Smithfield, Virginia, may be most widely known for the ham it processes, but its history dates to the early British exploration of the New World. Those who in 1607 settled the Jamestown colony sailed up the wide James River past the area where, just a year later, Capt. John Smith traded beads for 30 bushels of corn to help feed the starving colonists.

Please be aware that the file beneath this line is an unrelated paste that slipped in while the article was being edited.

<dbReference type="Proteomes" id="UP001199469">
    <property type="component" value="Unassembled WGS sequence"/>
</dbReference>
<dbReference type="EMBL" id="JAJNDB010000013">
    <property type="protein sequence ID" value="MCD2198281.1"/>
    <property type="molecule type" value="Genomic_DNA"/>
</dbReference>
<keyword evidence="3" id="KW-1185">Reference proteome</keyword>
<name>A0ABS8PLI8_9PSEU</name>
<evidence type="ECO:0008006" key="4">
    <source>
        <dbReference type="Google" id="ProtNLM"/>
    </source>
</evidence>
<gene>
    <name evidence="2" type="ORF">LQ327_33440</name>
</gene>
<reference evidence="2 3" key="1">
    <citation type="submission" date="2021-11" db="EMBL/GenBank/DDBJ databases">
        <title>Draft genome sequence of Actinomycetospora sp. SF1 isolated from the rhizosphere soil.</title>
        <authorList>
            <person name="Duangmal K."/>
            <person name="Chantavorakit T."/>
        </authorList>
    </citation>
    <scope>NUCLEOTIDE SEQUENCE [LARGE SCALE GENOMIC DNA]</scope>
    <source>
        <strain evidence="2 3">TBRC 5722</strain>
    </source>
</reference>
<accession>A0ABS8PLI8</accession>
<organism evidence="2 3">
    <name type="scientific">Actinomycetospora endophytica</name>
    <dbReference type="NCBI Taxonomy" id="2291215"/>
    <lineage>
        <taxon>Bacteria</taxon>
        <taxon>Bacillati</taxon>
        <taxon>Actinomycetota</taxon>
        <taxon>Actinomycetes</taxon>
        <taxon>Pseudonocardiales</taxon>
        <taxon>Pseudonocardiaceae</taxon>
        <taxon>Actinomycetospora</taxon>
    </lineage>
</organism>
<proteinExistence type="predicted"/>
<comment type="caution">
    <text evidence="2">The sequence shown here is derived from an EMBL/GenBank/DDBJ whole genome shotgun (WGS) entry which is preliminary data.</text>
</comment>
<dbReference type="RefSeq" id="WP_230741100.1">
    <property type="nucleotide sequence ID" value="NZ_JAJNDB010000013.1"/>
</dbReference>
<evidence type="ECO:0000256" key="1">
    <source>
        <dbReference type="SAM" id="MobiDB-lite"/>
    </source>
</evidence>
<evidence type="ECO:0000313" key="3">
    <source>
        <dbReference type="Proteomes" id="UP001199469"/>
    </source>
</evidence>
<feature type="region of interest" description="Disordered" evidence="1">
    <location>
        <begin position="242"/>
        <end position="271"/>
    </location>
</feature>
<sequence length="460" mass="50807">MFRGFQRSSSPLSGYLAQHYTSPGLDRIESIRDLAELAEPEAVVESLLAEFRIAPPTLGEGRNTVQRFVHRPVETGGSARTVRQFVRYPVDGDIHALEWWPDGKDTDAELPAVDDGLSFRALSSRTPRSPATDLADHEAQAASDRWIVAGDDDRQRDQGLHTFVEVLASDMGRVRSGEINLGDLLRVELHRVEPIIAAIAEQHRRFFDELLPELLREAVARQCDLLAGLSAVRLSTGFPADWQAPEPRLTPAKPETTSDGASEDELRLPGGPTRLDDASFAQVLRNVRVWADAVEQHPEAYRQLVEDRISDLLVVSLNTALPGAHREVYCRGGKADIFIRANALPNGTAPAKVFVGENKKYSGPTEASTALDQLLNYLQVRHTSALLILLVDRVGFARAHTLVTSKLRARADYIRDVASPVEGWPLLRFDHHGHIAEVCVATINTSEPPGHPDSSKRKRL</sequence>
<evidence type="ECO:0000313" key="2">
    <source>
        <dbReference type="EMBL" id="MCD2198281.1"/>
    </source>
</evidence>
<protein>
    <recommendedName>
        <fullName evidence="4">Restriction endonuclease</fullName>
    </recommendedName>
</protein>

But it was a different Smith, Arthur Smith IV, who gave his name to the town he founded in 1752 by subdividing farmland. He plotted out four streets and 72 lots for homes and businesses just inland from the point where the Pagan River adds its flow very near the mouth of the James River. Continue reading